The Notary’s Garden Rooms

The chair I posted Wednesday comes from a surprising stadstuin (city garden) that we visited the other week during Open Monuments Day. The original garden space belonged to the home of the local notary, dating back to 1860. Over the years, the neighbors joined together to create a larger combined garden space, with various pools, ponds, covered seating areas, and attractive garden arrangements.

Today, I’ll focus on a couple of the gazebo-like seating areas that I found particularly charming. I think one of the reasons I liked this whole garden area and the seating areas is because it all reminded me of some of the gardens I remember in Florida. If not specific gardens, at least a general atmosphere, especially with the slightly overgrown and slightly wild elements of the garden, paired with the slightly shabby, decaying furnishings. In all, it made me think of Southern Gothic in its most gloriously dishevelled sense.

On a warm, humid day, where the air is oppressive, you’d escape to these dark, shadowy corners of this garden, taking a seat that is vaguely damp to the touch, with a perfume in the air of fabric starting to mold and thick vegetation slowly decaying. It’s a heady aroma that is both off-putting yet somehow comforting.


Garden Room

To be honest, some of these more pleasant areas make me think of visiting my great-grandmother in Maitland, Florida, with this particular room bringing memories of “The Wee Hoose”. There may have been nothing similar at all, but it was that house and the land around it that most came to mind as I wandered through this garden.

Garden Living

As much as I feel at home here in Utrecht and in Nederland in general, sometimes I have those moments of feeling very far from home. But then I haven’t lived anywhere that has resonated with me in the sense of “home” for a long time. There’s something about Florida (and to a certain degree, New Orleans) that will always feel like home to me. Perhaps a lot of it is just the scenery you remember from your childhood that is imprinted upon you. There are certain sights, sounds, and smells that trigger those (hopefully) happy memories of childhood and make you feel calm and at peace. There was something about this garden and these gloriously decorated garden nooks that made me feel at home.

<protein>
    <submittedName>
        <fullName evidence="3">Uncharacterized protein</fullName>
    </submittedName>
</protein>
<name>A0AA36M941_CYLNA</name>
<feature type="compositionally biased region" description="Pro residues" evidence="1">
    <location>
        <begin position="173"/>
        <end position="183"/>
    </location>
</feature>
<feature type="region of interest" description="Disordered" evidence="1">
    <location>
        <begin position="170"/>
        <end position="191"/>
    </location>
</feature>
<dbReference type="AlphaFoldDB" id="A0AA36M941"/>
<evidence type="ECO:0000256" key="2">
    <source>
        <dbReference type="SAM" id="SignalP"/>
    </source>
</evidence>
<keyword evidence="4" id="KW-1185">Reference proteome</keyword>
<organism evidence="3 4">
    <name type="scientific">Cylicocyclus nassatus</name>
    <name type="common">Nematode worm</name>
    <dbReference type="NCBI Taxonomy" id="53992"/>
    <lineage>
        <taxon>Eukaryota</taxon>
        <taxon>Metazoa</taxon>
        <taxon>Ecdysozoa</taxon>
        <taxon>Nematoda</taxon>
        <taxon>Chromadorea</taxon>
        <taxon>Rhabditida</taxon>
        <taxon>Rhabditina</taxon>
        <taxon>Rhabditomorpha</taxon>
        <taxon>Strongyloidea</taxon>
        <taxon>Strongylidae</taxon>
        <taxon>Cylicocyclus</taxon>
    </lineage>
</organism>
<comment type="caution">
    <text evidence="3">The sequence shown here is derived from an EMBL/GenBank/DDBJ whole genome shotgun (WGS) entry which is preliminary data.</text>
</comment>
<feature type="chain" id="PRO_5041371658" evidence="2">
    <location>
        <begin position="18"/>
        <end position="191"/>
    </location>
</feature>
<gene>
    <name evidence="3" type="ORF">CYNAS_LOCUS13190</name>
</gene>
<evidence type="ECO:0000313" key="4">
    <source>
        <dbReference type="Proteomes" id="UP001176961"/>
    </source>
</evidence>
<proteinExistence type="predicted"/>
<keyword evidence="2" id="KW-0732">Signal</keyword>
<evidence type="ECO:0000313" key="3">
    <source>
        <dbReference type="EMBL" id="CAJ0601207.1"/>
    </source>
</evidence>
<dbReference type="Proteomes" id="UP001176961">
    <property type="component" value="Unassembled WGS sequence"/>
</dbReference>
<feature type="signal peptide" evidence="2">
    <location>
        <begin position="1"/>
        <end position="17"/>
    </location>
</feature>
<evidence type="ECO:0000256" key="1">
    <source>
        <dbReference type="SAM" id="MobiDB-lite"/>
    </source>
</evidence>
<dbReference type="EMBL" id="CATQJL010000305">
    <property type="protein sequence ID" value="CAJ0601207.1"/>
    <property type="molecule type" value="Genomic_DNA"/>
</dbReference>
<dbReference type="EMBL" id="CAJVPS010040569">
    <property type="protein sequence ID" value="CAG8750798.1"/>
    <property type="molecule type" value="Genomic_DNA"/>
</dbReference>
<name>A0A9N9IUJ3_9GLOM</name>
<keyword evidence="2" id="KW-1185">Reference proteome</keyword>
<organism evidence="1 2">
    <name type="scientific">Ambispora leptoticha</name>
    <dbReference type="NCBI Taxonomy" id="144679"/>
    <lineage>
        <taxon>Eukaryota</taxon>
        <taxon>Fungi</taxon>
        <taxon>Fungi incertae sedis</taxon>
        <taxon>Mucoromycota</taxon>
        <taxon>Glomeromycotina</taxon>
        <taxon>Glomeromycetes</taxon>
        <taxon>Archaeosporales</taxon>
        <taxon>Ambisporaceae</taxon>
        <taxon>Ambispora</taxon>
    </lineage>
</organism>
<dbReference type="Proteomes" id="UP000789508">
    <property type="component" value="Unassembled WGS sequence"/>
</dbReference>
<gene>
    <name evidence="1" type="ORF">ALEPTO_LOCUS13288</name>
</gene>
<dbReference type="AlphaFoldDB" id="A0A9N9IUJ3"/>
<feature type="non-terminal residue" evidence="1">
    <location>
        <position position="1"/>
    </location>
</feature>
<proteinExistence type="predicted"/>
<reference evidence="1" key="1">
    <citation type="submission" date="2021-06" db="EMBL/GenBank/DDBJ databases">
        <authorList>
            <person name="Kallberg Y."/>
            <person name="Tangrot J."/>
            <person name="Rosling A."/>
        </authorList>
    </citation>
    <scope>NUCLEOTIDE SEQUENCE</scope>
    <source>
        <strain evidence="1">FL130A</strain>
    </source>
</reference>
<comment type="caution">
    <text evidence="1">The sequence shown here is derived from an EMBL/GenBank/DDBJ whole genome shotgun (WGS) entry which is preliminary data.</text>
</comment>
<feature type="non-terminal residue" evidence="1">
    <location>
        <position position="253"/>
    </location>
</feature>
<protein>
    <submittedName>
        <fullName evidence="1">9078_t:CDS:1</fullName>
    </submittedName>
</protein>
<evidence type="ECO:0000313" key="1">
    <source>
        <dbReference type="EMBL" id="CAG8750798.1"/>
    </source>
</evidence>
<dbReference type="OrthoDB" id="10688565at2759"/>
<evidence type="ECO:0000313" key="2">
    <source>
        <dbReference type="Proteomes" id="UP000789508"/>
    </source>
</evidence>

Until I saw the klompen (clogs). Toto, I’ve a feeling we’re not in Florida any more.

Bloemen en Klompen

Green Wave In Space

Space Shuttle Discovery Launch
First off, this has absolutely nothing to do with the Netherlands, but it has everything to do with being a Floridian and a Tulane University graduate.

Now, look closely at that glowing spot in the middle of the photo. That, my dear readers, is the Space Shuttle Discovery on its launch in July 2005, as seen from the shores of Daytona Beach, Florida. We were there for less-than-ideal reasons, but I’m glad I got to see one last shuttle launch. I grew up in Orlando in the 1970/80s, so it was hard to miss the thrill of the Space Shuttle launching each time. It was still new and exciting, and it was also close enough that we could see the shuttle and its smoke trail in Orlando, even though it was launching down in Cape Canaveral. In 2005, we were in Daytona, where my grandparents had lived, so we went to the beach to watch the launch, as did many other people.
Space Shuttle Discovery Launch

Today, when the Space Shuttle Atlantis lifts off for the last time, it will be piloted by Doug Hurley, who graduated from the Tulane University School of Engineering in 1988. I am also a graduate of Tulane University (Newcomb College, rather than School of Engineering), so I’m proud that one of my fellow Tulanians will be piloting the last flight of the space shuttle program. For me as a Floridian and a Tulanian, it’s a nice bit of symmetry.

No, no. That’s not tears. I just seem to have something in my eye.
Space Shuttle Discovery Launch